Replay Value: 8.7
Konami's Castlevania franchise is one of the longest running franchises in videogame history, spanning releases across 13 different consoles, including the Amiga 64, NES, Nintendo 64, Playstation, and now the Playstation 2. After debuting a few months ago at E3 with some controversy, Castlevania: Lament of Innocence has made its arrival, and the whipping action is every bit as fierce as it was with Symphony of the Night (PSX) and Super Castlevania IV (SNES).
Lament of Innocence stars Leon Belmont, heir of the Belmont family, who's status is that of an aristocrat. Despite his ruling status, Leon, and his long time accomplice Mathias, are also the protectors of their domain. Unfortunately for Mathias, upon returning from a battle, he soon finds out that his wife had suddenly passed away. Mathias sinks into a traumatic depression, leaving Leon all duties of commandeering battles. A year passes by and a swarm of monsters invade Leon's home. Soon enough they capture Leon's wife Sara, and here is where Lament of Innocence picks up. Leon gives up his title and ventures off into the forest to find his wife, who was taken into the castle Eternal Night. On his way, he comes across a man named Rinaldo, who will remain a key character throughout the whole game. Rinaldo talks to Leon, offers him some advice and eventually gives Leon a whip made out of alchemy -- the game begins.
At first sight, Castlevania looks like your typical run-off-the-mill action game, though such is not the case. Castlevania: LOI is a rather deep action title that not only has superb action elements, but also incorporates some other pretty cool ideas for upgrades and whatnot. Aside from the various whips, the game has sub-weapons, as well. There are are five sub-weapons in the game (knife, holy water, axe, cross and crystal). Each sub-weapon's attack is affected by orbs. There are seven orbs in the game, all of which offer a different attack for whatever sub-weapon that is attached to them. So, in other words, the sub-weapon serves as a variable and the orbs manipulate it. It may seem a little confusing, but it's very easy to understand. As with other Castlevania games, when you use your sub-weapon, your hearts will deplete; so you'll have to destroy vases and whatnot to recover them (Note: to those who've never played a Castlevania game, hearts are not your health. They're two different things in Castlevania games).
In Lament of Innocence you can temporarily power Leon up by using relics, thus having your MP deplete. There are 10 relics, all with their own unique powers, that range from attack up, defense up, invincibility, HP recovery, quicker running, heart recovery, and more. A real time window helps you manage everything on the fly, such as equipping and using items; a really nice feature, worthy of mention. Lastly, your Whip of Alchemy can be upgraded to 4 other kinds of whips, all with their own elemental status (wind, fire, ice and lightning).
Lament of Innocence's gameplay is top-notch. It feels a lot like last year's Rygar, but plays much smoother and more refined. There's tons and tons of action, as enemies flood almost every room in the game. Reflexes are also required to get the best playing experience, as Leon can acquire a good amount of really cool techniques and moves that will aid him throughout his quest. As for the boss fights, they can range from easy to borderline madness; so the game is pretty challenging. In total, the initial adventure is about 12-15 hours, but there's a lot of extras to unlock, such as secret characters to replay the game with and a ridiculously hard mode for those hardcore veterans of the series.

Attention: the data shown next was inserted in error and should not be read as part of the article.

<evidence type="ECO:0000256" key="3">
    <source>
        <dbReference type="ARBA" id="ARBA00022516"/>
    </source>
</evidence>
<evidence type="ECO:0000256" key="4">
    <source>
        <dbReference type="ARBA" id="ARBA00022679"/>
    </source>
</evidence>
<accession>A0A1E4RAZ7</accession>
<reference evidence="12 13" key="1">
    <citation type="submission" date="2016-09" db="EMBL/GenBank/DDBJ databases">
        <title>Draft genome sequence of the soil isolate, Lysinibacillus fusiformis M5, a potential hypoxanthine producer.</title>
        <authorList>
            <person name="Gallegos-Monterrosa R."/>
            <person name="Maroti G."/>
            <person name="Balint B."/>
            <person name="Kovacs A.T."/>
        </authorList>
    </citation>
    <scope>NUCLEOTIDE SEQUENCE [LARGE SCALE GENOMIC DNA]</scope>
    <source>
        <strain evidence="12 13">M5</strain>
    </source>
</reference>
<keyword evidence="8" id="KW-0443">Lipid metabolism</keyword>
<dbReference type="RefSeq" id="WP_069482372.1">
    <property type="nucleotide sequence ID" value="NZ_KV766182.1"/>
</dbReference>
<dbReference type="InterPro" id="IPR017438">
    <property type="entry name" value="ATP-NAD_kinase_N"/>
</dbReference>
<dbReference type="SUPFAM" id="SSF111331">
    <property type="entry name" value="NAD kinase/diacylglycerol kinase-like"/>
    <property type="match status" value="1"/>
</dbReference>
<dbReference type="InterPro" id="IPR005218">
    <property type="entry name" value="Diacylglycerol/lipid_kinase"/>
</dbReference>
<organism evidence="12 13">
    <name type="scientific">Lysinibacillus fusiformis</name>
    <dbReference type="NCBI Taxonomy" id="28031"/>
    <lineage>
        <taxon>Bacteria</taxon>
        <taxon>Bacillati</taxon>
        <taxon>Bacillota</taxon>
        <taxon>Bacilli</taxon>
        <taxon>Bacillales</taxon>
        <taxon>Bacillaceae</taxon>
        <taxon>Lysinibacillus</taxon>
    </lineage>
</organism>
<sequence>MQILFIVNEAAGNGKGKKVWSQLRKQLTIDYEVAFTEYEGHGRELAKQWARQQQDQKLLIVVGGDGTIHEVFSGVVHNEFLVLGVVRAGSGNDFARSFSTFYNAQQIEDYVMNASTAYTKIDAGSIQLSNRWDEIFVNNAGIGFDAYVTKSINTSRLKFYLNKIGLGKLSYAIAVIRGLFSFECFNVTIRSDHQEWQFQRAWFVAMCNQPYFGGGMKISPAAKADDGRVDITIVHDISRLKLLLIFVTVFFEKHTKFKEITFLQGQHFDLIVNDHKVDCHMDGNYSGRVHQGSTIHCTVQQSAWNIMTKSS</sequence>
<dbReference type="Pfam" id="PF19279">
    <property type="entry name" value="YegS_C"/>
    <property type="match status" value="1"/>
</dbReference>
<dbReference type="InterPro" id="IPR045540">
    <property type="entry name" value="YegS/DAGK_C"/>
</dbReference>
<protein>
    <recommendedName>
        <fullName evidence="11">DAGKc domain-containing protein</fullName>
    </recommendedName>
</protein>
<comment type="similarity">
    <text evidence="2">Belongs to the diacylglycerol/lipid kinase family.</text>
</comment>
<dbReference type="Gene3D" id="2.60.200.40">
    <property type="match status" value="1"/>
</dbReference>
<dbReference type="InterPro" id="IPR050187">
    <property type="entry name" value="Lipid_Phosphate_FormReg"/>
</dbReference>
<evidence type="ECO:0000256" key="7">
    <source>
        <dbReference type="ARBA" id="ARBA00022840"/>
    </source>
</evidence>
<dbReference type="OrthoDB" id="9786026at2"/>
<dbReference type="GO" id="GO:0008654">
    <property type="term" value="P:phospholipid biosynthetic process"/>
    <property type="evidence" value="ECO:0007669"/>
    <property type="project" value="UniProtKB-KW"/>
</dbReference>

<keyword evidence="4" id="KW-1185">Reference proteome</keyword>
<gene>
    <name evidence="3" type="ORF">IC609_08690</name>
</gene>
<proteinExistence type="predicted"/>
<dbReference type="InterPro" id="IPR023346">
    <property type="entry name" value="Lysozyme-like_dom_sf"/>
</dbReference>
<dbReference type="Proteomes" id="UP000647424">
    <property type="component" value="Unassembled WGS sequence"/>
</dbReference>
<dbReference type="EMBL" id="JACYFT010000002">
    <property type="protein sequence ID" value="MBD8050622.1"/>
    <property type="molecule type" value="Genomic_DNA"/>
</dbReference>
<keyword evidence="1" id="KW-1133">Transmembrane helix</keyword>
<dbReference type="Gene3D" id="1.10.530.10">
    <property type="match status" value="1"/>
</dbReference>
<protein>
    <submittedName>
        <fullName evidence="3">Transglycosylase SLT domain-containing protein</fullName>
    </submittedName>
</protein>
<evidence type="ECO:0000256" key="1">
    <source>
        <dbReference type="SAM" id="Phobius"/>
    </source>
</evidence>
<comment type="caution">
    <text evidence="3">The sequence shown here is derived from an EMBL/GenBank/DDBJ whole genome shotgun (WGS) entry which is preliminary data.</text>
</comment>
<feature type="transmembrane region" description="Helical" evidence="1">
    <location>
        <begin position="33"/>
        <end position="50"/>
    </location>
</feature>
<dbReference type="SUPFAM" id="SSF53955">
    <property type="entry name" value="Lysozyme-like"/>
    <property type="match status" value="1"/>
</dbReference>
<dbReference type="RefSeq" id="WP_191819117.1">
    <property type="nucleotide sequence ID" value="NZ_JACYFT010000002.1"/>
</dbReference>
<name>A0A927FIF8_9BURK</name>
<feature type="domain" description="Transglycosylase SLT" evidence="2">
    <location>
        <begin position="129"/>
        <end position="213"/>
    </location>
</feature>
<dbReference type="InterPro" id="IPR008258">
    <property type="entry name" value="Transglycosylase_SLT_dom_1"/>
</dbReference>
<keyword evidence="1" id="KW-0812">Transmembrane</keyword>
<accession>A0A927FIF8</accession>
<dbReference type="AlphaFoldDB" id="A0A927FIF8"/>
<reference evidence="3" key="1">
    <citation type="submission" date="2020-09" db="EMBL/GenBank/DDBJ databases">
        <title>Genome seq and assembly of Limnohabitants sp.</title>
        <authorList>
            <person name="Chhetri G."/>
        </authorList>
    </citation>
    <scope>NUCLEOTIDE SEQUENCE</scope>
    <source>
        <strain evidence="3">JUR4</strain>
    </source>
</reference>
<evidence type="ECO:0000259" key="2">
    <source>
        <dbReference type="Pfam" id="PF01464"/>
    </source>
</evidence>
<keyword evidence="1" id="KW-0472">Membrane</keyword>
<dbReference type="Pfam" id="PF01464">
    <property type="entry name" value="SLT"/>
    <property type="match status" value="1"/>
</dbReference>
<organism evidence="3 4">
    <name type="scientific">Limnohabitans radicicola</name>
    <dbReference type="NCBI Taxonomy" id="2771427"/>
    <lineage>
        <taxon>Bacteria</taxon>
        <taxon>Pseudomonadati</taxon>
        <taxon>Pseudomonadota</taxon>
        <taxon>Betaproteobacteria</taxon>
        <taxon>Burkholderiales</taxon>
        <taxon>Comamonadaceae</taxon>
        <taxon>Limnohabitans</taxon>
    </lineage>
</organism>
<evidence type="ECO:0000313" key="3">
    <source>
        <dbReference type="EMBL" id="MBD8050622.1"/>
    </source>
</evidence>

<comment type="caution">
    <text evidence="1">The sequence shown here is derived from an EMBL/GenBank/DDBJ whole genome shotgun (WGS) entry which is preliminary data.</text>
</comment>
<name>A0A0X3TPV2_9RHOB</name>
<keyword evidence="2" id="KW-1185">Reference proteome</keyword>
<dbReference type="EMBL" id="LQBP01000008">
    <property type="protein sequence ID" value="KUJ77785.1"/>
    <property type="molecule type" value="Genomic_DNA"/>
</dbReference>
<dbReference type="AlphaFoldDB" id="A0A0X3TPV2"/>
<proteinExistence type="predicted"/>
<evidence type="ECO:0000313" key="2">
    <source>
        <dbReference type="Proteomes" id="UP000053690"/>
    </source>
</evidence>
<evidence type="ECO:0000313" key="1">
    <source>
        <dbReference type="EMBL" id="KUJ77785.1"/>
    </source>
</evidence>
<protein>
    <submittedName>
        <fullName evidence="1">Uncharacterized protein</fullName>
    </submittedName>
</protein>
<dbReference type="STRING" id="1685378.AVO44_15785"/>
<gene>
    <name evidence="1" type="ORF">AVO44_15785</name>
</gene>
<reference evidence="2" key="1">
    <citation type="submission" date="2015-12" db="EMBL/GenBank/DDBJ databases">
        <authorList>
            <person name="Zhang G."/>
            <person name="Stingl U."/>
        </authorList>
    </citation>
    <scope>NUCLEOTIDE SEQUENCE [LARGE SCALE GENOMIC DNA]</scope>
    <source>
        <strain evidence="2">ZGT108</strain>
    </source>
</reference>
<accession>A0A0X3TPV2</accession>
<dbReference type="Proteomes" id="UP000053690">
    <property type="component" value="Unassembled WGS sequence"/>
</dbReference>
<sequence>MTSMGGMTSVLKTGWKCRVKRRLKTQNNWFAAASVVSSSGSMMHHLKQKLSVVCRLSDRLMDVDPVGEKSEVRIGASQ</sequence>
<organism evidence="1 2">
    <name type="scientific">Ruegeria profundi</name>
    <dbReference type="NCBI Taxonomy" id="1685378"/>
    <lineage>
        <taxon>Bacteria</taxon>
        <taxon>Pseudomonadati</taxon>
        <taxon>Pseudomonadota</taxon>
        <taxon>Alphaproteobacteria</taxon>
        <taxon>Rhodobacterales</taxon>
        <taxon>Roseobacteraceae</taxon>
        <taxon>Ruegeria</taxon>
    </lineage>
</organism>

On the technical side of things, screenshots of Castlevania: LOI do not do this game justice. Lament of Innocence is one fine looking title. The game boasts splendid character detail and some really good animation to go along with it all. The frame rate is silky smooth and never stutters, no matter how much ass is being kicked. The textures are really well done, and the lighting compliments them really well. While there are better looking games on the PS2, Lament of Innocence is still a looker. Regardless, the environments are superbly detailed and capture the whole atmosphere of an 11th century castle possessed by demons and other creatures of the damned. The game's soundtrack is arguably the best since Symphony of the Night, and maybe even the best of the whole series. Unlike the MIDI-esque soundtracks from the previous games, the whole soundtrack in Lament of Innocence is orchestral and really adds that awesome layer of atmospherical (sic) depth to really enamor the player into the virtual world displayed on his/her TV set. Lastly, Lament of Innocence boasts some fairly done voice acting, as well. Some spots seem a bit questionable, but as a whole, the acting is done well and convincingly.
Having completed Castlevania: Lament of Innocence, I must say that this is one superb title. It's arguably the best action game of the year, so if you were really disappointed by Devil May Cry 2 earlier this year and are really in the mood for a deep and highly enjoyable beat 'em up game, Lament of Innocence is it. Developed by the Symphony of the Night team, it's no wonder that Castlevania: LOI stands out so well among the other Castlevania games. And despite being 3D, Konami's overseas team proves, once more, that they can make miracles happen. Rejoice, Castlevania fans, this is a 3D conversion done right.